The Ghost In The Machine
|"Like all true terror, it started with the best of intentions".
Smythe looked at the hard yellow letters he had voiced into the terminal. They flickered on the green fluorescence, caught for a moment in electronic permanence. He read them quickly, with an expert eye, before continuing to speak.
"The device was intended to capture the wild, exotic fantasies from deep in the labyrinths of the mind, to intensify them and to project them as holograms into the world. Freud would have been delighted. Confronted by the creatures of their own Id's, patients would have been cured by the thousands. But it didn't work out that way. Did it ever?"
Smythe stretched back in the specially designed chair, the input cursor pulsing a sharp crimson square, urging his voice to continue. To provide the input which gave the terminal meaning. Soon the mellow, female voice, from deep inside the circuitry would begin its series of reminders.
"User 10030A, have you more to add?"
The interior of the newsroom was almost devoid of people. Another scribe sat in a far corner inputting into an identical machine.
"Funny." Smythe thought. "How the word 'scribe' had remained. No journalist ever uses a pad or pencil these days. The portable voice-activated laptops had seen to that. Yet, the very word 'scribe' had a touch of the mysterious about it that lingered from the time when written words still had importance".
Smythe shook involuntarily, as if a ghost from deep within his sub-conscious had stirred.
"Too many ghosts!" He muttered. The other scribe glanced up from his distant machine, his face lit by the faint green glow. Smythe hurried on with his work.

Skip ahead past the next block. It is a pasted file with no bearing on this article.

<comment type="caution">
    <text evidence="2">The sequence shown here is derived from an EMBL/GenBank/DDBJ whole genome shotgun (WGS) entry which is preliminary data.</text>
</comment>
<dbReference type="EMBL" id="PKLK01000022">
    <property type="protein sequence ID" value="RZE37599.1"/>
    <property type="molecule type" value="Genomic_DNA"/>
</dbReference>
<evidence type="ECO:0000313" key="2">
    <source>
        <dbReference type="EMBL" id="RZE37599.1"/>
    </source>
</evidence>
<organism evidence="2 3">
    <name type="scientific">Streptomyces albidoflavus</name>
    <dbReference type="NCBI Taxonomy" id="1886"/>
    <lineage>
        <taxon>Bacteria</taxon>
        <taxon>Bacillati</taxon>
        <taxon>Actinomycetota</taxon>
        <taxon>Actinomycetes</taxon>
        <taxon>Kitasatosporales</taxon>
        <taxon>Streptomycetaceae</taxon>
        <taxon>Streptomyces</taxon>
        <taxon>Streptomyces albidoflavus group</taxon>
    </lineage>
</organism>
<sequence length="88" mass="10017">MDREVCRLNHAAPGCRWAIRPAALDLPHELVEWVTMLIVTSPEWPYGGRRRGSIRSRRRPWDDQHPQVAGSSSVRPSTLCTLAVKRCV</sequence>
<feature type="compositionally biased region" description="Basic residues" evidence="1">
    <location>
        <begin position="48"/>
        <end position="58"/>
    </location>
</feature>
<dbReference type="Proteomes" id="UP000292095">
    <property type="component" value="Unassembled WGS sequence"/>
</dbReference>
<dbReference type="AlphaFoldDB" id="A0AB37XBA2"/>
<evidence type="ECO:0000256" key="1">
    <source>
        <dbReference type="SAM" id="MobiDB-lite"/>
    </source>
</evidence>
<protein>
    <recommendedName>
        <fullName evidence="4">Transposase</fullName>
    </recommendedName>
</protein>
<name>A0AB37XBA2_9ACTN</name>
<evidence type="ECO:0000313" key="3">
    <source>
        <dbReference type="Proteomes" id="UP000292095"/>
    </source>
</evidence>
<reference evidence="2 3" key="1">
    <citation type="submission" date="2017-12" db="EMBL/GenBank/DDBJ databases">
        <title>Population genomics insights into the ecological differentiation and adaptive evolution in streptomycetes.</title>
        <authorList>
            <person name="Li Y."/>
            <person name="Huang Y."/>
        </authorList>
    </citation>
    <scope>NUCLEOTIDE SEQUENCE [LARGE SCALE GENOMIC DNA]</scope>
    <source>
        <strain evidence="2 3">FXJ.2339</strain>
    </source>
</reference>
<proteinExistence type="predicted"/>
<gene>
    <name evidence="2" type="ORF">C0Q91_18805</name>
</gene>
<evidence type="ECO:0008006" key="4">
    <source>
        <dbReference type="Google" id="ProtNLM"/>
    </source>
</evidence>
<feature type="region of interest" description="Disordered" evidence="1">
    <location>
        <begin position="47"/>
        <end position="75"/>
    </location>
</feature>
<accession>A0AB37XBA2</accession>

"In the beginning the images were seen as novelties". Smythe spoke quietly. Not wishing to be caught and docked a wees food tokens for illegal usage. Not that the tokens amounted to anything, they were another leftover from before the days of Info-Tech. Now credits and debits were automatically recorded on your individual data file, along with your character profile and other information the State considered important. In the main your account was in the red and the only organisation that benefited was the Giant Euro-Bank.
"People would deliberately create figures to frighten themselves and others. Flash laser etched monsters onto the night sky with brief half-lives measured in seconds. The age of the instant scare had dawned."
In the stillness of the room the letters on the screen held an almost religious significance. Within the temple of glass they blazed in yellow fire.
"Got a light?"
Smythe jumped. Caught by the suddenness of the voice at his elbow. Fear crept into his eyes as he thought of the incriminating words. But the scribe hadn't noticed. Or hadn't cared. He was more concerned with the cigarette that hung loosely from his lips. Smythe fumbled in his pockets and produced the lighter. He noticed his finger shake as it pressed the ignition and the pulse of energy burst free. The scribe was oblivious. His eyes seemed glazed over. Perhaps he had smoked too many already.
Smythe watched the scribe shuffle back across the empty office. Row after row of screens sat in darkness. Lacking input they waited in hibernation for the spring voice that would activate them. He spoke softly. Measuring his words against the echoing stillness, almost afraid to disturb the quiet.
"Then came the first of the thought-beasts. Unexpected, they crawled from the mental sewers. Part men, part beasts they roamed the streets and were even more dangerous being half recognised from dreams. Yet, worse was to follow. The unconscious grew clever and aware of this bridge to the other world, a world where flesh and blood was real and not thin with images. Thought-beasts were detectable and their half-lives easily controlled. No one knew when the first deceptives arrived. They were so difficult to distinguish. Yet, within their shell lurked the darkest thoughts of all."